It’s tempting to suggest sexuality will be a non-issue in the future. When humanity is more concerned with solving energy crises, preserving our planet, exploring our galactic neighbourhood and/or defending our existence against the ant people from Celeron 5, should it matter who we’re sleeping with? No, but it shouldn’t have mattered in the last century, or way back before we measured time—and often, it didn’t.
Our history is full of instances of homosexual love. Not just sex, but love and relationships between same sex couples. It’s tempting to delve into that history, because I find it fascinating—what writer wouldn’t—but the setting for Chaos Station series is 240 years from now, and Jenn and I had a very specific thoughts on how we’d like to present sexuality in the future: who you chose to sleep with would be nobody’s business but your own.
Zander questions his sexuality early in life when he’s sorting out his desires—partly because he’s a thoughtful guy and likes to label and sort his life, and partly because he’s attracted to both women and men. He knows that the choice is his, however. Felix always knew he preferred men. He always knew he preferred Zander over other men, too, which is a more essential part of his character than his preference alone. Both of their attitudes are normal in the world of Chaos Station, as are three-way partnerships, sex bots and being best friends with your left hand.
“…in the black, sex was all about comfort and companionship, or just something to do on the long jumps between stations.”
No world is perfect, however, and the one we created is no exception. In Lonely Shore, our guys attend a festival on the planet Risus where their relationship makes the colonists uncomfortable. It’s our alien pilot’s fault. Qekelough (pronounced kek-eh-low) finds human sexuality fascinating—probably because ashushk sexuality is pretty obscure. Qek is genderless and will likely remain so for her entire life. She’s chosen a female pronoun because she works with a human crew. The refrigerator is an it. If she returns to her home planet, an ashushk gender might manifest, which would trap her there for the rest of her natural life. For ashushk, sexuality is not about finding comfort and love, it’s a biological imperative.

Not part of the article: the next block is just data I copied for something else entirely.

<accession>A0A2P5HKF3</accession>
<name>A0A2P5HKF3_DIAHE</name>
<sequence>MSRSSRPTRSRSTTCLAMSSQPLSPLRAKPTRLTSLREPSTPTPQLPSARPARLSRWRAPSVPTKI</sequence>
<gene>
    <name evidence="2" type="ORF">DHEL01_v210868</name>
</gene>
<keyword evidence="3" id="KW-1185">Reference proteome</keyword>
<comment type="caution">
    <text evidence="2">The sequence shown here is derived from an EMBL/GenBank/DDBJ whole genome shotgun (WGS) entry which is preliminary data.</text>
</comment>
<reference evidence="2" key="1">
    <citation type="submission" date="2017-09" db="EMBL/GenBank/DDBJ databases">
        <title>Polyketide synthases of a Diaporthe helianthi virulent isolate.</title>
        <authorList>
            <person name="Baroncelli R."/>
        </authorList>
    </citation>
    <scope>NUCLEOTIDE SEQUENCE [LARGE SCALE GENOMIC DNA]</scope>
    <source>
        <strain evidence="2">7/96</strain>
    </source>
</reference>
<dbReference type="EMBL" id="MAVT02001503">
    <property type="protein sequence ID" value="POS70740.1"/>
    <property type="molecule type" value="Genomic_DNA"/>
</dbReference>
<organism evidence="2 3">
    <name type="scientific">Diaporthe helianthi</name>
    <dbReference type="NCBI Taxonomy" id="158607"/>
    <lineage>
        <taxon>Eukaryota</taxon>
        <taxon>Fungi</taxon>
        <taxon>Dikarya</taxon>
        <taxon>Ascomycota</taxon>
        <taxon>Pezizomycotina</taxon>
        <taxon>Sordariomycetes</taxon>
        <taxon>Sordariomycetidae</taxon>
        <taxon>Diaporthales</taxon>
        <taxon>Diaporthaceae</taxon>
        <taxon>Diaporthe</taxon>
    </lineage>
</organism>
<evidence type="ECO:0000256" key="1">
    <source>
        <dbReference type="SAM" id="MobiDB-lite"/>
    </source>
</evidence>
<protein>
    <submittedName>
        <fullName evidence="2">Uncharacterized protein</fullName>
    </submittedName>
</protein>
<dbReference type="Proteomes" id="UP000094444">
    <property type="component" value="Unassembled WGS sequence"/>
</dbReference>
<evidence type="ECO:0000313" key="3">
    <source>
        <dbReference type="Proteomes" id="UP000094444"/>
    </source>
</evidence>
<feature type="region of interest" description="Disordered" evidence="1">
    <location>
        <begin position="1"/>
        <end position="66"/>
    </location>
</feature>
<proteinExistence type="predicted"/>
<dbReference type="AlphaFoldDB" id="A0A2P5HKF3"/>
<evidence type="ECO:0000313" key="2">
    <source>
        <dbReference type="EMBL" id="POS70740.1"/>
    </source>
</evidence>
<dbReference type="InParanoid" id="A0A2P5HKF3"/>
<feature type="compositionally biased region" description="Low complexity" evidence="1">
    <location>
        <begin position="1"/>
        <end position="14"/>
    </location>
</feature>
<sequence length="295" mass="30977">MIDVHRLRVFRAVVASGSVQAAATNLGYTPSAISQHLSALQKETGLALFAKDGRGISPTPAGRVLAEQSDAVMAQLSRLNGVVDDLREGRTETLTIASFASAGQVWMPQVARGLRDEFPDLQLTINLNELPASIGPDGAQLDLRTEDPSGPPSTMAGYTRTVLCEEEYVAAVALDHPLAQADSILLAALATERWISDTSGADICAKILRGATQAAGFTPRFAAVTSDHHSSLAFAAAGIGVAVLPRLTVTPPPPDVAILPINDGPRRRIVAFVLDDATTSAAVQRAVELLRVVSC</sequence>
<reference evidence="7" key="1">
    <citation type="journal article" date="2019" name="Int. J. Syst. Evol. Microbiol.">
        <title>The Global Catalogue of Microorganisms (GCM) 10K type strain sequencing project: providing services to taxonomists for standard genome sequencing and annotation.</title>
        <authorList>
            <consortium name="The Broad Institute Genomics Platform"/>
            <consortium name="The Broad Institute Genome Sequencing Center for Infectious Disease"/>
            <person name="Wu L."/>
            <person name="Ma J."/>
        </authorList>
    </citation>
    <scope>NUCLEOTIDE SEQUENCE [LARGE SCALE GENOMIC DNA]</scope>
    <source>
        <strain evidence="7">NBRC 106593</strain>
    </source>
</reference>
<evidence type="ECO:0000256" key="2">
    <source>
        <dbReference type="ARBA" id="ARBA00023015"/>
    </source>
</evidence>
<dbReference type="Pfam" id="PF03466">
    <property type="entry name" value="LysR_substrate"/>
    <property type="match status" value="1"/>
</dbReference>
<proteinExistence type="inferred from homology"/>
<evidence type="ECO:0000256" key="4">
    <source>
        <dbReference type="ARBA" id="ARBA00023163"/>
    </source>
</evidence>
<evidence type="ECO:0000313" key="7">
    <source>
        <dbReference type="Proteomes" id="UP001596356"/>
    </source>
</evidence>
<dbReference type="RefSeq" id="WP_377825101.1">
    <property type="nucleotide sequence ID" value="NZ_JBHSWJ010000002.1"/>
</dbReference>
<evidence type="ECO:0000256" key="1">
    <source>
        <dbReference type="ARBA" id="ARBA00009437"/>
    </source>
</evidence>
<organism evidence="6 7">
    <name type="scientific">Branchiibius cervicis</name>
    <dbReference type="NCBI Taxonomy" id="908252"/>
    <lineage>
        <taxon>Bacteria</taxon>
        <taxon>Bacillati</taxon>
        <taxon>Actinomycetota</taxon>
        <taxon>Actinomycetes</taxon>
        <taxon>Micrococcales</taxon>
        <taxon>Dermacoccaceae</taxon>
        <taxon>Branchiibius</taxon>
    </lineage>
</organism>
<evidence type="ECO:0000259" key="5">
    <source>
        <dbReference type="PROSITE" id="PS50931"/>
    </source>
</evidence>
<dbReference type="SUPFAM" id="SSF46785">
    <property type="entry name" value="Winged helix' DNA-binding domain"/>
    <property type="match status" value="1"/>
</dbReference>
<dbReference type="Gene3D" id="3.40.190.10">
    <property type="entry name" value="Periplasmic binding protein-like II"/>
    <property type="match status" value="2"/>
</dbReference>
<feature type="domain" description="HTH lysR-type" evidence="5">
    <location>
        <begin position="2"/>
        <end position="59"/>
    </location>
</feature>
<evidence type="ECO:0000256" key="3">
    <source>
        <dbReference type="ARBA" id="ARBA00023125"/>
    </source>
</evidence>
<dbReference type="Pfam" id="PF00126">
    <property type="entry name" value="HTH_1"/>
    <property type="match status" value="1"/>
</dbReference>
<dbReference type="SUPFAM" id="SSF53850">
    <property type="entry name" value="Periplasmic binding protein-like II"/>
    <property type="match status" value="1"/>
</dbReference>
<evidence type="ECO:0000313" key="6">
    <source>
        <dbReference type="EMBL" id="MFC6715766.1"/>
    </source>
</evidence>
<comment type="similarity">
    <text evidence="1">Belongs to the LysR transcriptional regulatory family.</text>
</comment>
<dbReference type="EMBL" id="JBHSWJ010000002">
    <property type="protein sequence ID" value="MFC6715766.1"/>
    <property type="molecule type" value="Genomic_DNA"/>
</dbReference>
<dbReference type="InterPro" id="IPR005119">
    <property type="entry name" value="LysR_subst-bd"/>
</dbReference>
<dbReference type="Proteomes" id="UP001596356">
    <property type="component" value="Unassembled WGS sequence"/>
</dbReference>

For the colonists of the planet Risus, it’s all about procreation.
“On a colony, sex meant procreation, and some settlements had adopted old, outdated attitudes toward sex that had no possibility of creating life.”
It would be naïve to assume everyone on Risus is heterosexual, and if we were to write the coming out story of one of their sons or daughters, I would hope we could make it hopeful. That the future Jenn and I envision comes with choices. That love is, and always will be, love.
Book two of Chaos Station
All they can do is live day to day…
Felix Ingesson has returned to his duties as the Chaos‘s engineer with Zander Anatolius, his ex-boyfriend-turned-broken-super-soldier, at his side. Hope means something again. But there’s nothing Felix can do to battle the alien poison flowing through Zander’s veins, or his imminent mental decline. With each passing day, the side effects of Zander’s experimental training are becoming more difficult to ignore.
When the ruthless Agrius Cartel seeks their revenge—including an ambush and an attempt to kidnap the Chaos’s crew—Zander is pushed over the edge. He can no longer hide his symptoms, nor does he want to. But hurting Felix when he’s not in control of himself is Zander’s worst nightmare—when it nearly happens, he agrees to seek help. Even if that means trusting the unknown.
As Zander places his life in alien hands, Felix appoints himself his lover’s keeper. And though he tries to be strong, he can’t ignore the fact that he might lose Zander…forever this time.
Jenn Burke and Kelly Jensen met in 2009 through a mutual infatuation with a man who wasn’t real. After all but crashing the video game’s forums with daily dissection of their obsession, they started writing together, discovered they really liked writing together and began plotting stories in worlds of their own creation.
The CHAOS STATION series aren’t the first books they’ve written together, and they’re pretty sure they won’t be the last. As long as their so-called smartphones keep making autocorrects that trigger brainstorming sessions, they’ll have enough character ideas and plots to keep them writing for years to come.
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